The Long Note

Helen Cammock
Mary Cremin

6 October - 15 December 2018

  • Helen Cammock, exhibition The Long Note. Turner Prize nominee
  • Helen Cammock, exhibition The Long Note. Turner Prize nominee
  • Helen Cammock, exhibition The Long Note. Turner Prize nominee

Void Gallery would like to congratulate Helen Cammock and her fellow nominees for jointly accepting the award for this year's prestigious Turner Prize. Helen was nominated for her film The Long Note (2018), which was commissioned by Void's Director Mary Cremin, and displayed at Void Gallery in October 2018. The film explored the role of women in the Civil Right Movement in Derry in 1968 and was presented for the 50th anniversary on 5 October 2018. Read about Helen's work below and the film The Long Note. It was then screened in IMMA. Please stay tuned for details of any future screenings.



Thank you to everyone who attended our last exhibition of 2018 – The Long Note by Helen Cammock. We were delighted to welcome such a large and diverse range of people from all communities with just over 1,300 visitors in total – 700 of those being members of the general public.


Exhibition Overview

The Long Note is a solo exhibition by artist Helen Cammock, celebrating the involvement of women in the civil rights movement in Derry in 1968;  coinciding with the 50th anniversary of the first march in Derry on October 5th. Cammock  has created a new film work – commissioned by Void Gallery – that explores the history and role of women in the civil rights movement in the city. The complexities of the politics in Northern Ireland have overshadowed the social history of the region and women’s history more specifically. The Long Note (2018) is a partial move towards redressing this disparity and to recognise the need to expand the narrative and highlight the centrality of women in what was a pivotal moment in Derry and Ireland’s history.  


Cammock’s practice often explores social histories through film, photography, print, text and performances creating multiple and layered narratives that are not linear in nature allowing for the cyclical nature of history to be revealed. Through these devices she will explore the motivation for women’s participation in the civil rights movement, the influence of the black civil rights movement and the invisibility of women in the historical narrative of the time, and how it impacted family life and the notion of loss. The film is an attempt to articulate the variety of political positions taken by women at that time, there was no one unifying position or one identity but a multitude of voices that permeated a tumultuous time in the city’s history.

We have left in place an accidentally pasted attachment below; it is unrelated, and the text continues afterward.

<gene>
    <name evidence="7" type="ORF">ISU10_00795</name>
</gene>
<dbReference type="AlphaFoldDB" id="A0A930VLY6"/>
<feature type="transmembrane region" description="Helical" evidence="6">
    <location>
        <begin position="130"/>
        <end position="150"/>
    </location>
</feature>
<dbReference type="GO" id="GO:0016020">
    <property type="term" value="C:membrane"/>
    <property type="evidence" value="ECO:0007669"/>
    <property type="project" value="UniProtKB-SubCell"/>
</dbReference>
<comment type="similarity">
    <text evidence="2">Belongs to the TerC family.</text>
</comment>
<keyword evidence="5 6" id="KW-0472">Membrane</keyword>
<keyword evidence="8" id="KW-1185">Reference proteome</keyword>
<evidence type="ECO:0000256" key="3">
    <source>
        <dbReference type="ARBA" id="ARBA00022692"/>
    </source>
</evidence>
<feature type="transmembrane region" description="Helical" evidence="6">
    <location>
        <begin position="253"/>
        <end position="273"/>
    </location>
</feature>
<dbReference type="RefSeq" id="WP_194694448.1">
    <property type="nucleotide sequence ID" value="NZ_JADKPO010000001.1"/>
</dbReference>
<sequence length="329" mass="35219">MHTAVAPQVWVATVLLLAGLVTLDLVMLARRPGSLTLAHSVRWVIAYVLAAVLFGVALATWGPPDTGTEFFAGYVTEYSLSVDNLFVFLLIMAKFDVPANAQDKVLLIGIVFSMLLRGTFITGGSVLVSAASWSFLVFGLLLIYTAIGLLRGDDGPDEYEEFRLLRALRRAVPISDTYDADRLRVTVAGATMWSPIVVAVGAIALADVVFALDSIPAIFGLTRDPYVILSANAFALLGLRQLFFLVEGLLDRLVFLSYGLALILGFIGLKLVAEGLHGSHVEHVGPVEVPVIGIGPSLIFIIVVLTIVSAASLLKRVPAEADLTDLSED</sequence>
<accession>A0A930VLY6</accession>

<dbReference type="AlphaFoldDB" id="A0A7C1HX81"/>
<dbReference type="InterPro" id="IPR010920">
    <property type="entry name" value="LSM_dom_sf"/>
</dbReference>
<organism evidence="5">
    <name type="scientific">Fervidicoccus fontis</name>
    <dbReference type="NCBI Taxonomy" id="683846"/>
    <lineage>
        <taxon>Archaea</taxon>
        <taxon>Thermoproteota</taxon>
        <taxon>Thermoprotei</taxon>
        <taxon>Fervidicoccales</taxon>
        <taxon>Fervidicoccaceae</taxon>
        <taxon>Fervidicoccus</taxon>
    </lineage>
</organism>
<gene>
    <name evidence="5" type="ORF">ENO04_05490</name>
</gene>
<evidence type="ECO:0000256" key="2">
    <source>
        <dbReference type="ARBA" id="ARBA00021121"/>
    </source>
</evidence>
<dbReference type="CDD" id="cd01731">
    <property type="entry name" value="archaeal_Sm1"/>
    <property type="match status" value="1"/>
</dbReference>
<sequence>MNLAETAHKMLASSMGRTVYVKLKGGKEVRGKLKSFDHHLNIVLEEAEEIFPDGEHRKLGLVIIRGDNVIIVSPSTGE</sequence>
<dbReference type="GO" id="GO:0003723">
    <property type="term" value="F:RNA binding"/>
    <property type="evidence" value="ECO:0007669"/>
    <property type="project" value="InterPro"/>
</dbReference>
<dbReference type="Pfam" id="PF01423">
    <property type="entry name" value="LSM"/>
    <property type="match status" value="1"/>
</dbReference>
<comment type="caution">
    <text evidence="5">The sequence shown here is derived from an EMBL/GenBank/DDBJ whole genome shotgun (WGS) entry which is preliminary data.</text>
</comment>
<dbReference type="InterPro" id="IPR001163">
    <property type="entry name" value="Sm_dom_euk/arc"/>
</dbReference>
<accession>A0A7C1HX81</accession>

Shouting in Whispers (2017) will be exhibited alongside the new work. This hour-long film takes edited YouTube clips along with original footage that moves through moments of conflict, political resistance, and protest from the 60’s to the present day. The film is punctuated by the artist singing and appearing intermittently throughout the film giving the past a voice in the present.  Both films are connected through their ability to relay the universal struggle and to give a voice to the invisible, to lay bare the importance of the collective experience, and acknowledging the power in the universal experience.


Both films address geopolitics in all its complexities, The Long Note brings women’s distinctive and diverse voices and perspectives to the fore while Shouting in Whispers traverses the history of conflict from the period of the Vietnam War to the present day. Cammock retells history, making links between the past and the present and creating alternative histories, giving a voice to the unheard.


Artist’s Bio


Helen Cammock (b.1970, England) gained her MA in Photography from the RCA in 2011 and her BA (hons) in Photography from the University of Brighton in 2008. She had a solo exhibition at Cubitt, London (2017) and an exhibition and commission with Bookworks as part of Hull City of Culture (2017) and has been included in the Serpentine Cinema series, Tate Artist Moving Image Series and Open Source (2016). Helen was also the winner of the Max Mara Art Prize for Women (2018-19).

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